Pubic lice (sometimes called crabs) are tiny insects that live on coarse human body hair, such as pubic hair.
As well as being found in pubic hair, the lice are also sometimes found in:
• underarm and leg hair
• hair on the chest, abdomen and back
• facial hair, such as beards and moustaches
• eyelashes and eyebrows (very occasionally)
Unlike head lice, pubic lice don’t live in scalp hair. Pubic lice are spread through close bodily contact, most commonly sexual contact.
Symptoms of pubic lice
After getting pubic lice, it can take several weeks before any symptoms appear.
Symptoms are the same for men and women, and include:
• itching in the affected areas, especially at night
• inflammation and irritation caused by scratching
• black powder in your underwear
• blue spots or small spots of blood on your skin, such as on your thighs or lower abdomen (caused by lice bites)
Itching is the most common symptom of pubic lice and is an allergic reaction to their saliva.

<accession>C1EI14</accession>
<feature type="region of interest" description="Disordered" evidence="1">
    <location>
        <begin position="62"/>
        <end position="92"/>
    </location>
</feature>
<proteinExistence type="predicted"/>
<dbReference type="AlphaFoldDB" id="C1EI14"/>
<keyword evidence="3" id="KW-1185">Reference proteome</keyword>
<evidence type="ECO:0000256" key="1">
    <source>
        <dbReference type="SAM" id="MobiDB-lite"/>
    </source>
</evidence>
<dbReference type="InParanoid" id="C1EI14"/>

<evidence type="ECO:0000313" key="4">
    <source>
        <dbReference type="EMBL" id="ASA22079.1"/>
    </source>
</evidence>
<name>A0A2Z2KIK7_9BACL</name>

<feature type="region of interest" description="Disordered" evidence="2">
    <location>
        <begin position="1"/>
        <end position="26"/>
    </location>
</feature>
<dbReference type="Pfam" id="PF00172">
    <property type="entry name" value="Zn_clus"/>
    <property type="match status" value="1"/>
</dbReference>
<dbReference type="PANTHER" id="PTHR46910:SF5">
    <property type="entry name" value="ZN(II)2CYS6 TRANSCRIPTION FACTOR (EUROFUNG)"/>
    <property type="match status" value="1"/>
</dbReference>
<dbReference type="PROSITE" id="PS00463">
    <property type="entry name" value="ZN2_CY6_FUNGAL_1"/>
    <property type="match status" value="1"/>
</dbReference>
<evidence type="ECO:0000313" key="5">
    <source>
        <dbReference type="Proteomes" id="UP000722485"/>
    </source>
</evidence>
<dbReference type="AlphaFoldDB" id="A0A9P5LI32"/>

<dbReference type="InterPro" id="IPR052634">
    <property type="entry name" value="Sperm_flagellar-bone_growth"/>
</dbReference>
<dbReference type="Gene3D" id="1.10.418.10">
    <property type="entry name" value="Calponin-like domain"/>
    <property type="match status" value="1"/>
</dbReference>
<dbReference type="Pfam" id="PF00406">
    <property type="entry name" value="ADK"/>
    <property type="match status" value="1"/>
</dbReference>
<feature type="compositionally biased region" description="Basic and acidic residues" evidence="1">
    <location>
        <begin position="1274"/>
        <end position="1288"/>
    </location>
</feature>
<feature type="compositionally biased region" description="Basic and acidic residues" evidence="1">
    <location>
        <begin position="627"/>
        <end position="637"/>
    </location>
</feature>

The itching is usually worse at night because that’s when the lice are most active.
What do pubic lice look like?
Adult pubic lice are very small (2mm long) and aren’t easy to see. They’re a yellow-grey or dusky red colour and have 6 legs.
Pubic lice are sometimes known as crabs because they have 2 large front legs that look like the claws of a crab. These are used to hold onto the base of hairs.
The lice lay their eggs (nits) in sacs that are stuck firmly to hairs and are a pale brownish colour. When the eggs hatch, the empty egg sacs are white.
Although pubic lice and lice eggs are small and difficult to see, they may be visible in coarse hair anywhere on your body (apart from hair on your head).